Technology Showcase: Media Servers for the Corporate Market
Jul 1, 2007 12:00 PM, By Jay Ankeney
A move from tape-based systems provides flexible programming.
As with almost all components of today's audio/video production universe, corporate communications are moving away from tape-based systems to adopt file-based protocols. At the heart of this migration is the increasing use of digital media servers to get the corporate message out to boardrooms, training facilities, meeting centers, lobbies, and the Internet.
Media servers, which can be either single- or multichannel designs, bring with them the benefit of flexible programming, increased storage capabilities and, best of all, significant cost savings. Many corporate IT departments are therefore making the same discovery that broadcast newsrooms have known for a while — the savings gained by eliminating the maintenance cost of tape systems and communicating from servers can pay for the whole installation in a relatively short period of time.
By definition, a media server is a computing device that stores, manages, and shares media of all types. That can range from network-attached storage (NAS) to a media center's desktop PC or a commercial web server. Actually, any networkable computer with a large hard drive or sufficient solid-state storage can be considered a server, which means any desktop PC with the proper software and a network connection could qualify. (Although systems with multicore CPUs and even RAID storage will get the message out with greater efficiency.)
According to Douglas I. Sheer, CEO of DIS Consulting in New York, a leading supplier of syndicated market research reports, the role of servers in corporate and institutional installations is continuing to expand as file-based video predominates, and users continue to retire videotape recorders in exchange for disk and hard drive solutions.
“In the latest global survey, Broadcast Servers World 2007, we see that of the overall server channels reported, 29,013 installed channels were attributed to institutional users, of which corporate comprised about 20 percent (or 5,802 channels),” Sheer says. “Of those channels purchased in 2006, 7,007 were institutional channels, with 20 percent of them, or 1,401, derived from corporate purchasers. Planned institutional purchases in 2007 were expected to be 7,836 channels, with 20 percent or 1,567 expected to be corporate channels. Although the corporate market was a bit late in adopting servers, it appears to be making up for lost time in the VTR replacement trend, and their channel purchases are expected to ramp up rapidly in the next few years as they build out server capacity.”
Unlike their broadcasting cousins, corporate servers are not locked into using over-the-air TV's ubiquitous MPEG-2 compression, and they are free to more easily incorporate newer technologies such as H.264 (MPEG-4, level 10) compression for greater efficiency. Able to squeeze more than twice as much information into the space needed by MPEG-2, H.264 is often called “AVC” (for Advanced Video Coding) in the multimedia world.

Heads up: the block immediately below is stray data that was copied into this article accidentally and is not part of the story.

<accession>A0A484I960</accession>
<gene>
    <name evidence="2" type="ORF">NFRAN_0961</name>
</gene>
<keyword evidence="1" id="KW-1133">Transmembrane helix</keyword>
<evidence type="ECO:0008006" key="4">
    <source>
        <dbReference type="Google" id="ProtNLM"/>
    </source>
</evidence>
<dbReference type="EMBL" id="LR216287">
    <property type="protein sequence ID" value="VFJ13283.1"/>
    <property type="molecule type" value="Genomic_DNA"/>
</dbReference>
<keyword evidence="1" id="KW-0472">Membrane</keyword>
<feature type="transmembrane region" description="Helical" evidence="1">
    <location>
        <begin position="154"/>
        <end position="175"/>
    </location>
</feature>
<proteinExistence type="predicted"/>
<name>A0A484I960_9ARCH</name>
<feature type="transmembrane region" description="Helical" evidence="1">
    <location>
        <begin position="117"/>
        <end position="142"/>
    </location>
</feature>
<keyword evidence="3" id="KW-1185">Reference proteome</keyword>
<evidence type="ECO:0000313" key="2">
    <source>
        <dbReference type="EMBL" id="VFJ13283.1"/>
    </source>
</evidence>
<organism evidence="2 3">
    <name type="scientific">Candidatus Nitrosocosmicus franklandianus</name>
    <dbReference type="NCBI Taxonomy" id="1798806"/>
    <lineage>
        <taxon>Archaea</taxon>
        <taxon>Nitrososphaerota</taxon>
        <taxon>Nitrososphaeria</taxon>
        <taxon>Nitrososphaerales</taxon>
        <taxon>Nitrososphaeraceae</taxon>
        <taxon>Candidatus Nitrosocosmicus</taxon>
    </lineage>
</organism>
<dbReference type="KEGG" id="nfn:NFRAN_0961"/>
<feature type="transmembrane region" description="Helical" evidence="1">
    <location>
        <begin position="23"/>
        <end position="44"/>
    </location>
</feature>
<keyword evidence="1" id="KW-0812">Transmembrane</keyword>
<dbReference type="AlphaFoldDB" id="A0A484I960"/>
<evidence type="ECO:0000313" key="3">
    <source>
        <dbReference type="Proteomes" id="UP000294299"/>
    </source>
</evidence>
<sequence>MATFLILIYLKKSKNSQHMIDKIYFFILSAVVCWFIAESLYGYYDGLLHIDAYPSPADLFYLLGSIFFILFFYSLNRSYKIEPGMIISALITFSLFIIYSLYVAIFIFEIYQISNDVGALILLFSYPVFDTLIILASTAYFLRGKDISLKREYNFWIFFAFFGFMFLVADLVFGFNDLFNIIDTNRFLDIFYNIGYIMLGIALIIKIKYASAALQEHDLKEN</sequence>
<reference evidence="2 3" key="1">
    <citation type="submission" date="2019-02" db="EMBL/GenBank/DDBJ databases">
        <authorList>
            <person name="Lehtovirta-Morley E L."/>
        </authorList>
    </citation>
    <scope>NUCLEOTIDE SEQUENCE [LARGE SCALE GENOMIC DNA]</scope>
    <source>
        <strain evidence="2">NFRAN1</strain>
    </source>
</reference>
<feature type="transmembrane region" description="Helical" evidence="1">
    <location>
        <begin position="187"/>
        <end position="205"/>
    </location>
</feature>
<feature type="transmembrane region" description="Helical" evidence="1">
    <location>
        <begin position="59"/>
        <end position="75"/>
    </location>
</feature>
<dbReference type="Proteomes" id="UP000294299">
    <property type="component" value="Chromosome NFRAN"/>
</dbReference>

Flash video from Adobe, containing video bitstreams that are a variant of the H.263 video standard under the name of Sorenson Spark, is also a common file format for delivering information over the Internet because it can be read on almost any desktop PC running free Adobe Acrobat Reader software.
Now, Microsoft is coming out with Silverlight, a competitive format that the company describes as “a cross-browser, cross-platform plug-in for delivering the next generation of .NET-based media experiences and rich interactive applications for the Web.” Silverlight has been code-named “Windows Presentation Foundation/Everywhere” or “WPF/E.” A beta version of Silverlight is currently available from silverlight.net, while the final edition is scheduled to be out by the end of summer.
With the proliferation of servers, many manufacturers are designing systems with unique capabilities. Therefore, this article will specifically focus on purpose-built media servers intended for corporate installations — as opposed to PCs loaded with third-party software. It should be noted that several companies that make mainframe servers for broadcast and data applications, such as IBM and Harris, politely suggested their systems not be included in this article because they are not specifically designed for corporate communications. Still, keep in mind that elements of technology from those companies are being used in various ways by the corporate market.
A recent trend in corporate servers is the need to interface with popular broadcasting nonlinear editing systems (NLEs), such as Apple Final Cut Pro, Avid Media Composer, and Adobe Premiere Pro. With the cost of video production equipment becoming affordable, including gear for shooting and editing high-definition video, inhouse media departments are increasingly being asked to create their own programming. Naturally, the servers intended to distribute these productions need to be HD capable as well, and a growing number of servers can now ingest files directly from those sophisticated NLEs.
Therefore, the technology inherited from broadcast-quality servers is raising the bar for all the players in this game. With all that in mind, here is a look at many of the most interesting media servers designed for corporate use.
The latest media server from 360 Systems is its Maxx 6T, which can deliver more than 700 hours of programming from its 6TB of RAID-6 storage. Maxx 6T functions as a video recorder, 3-channel playout server, and a graphics store with key-and-fill.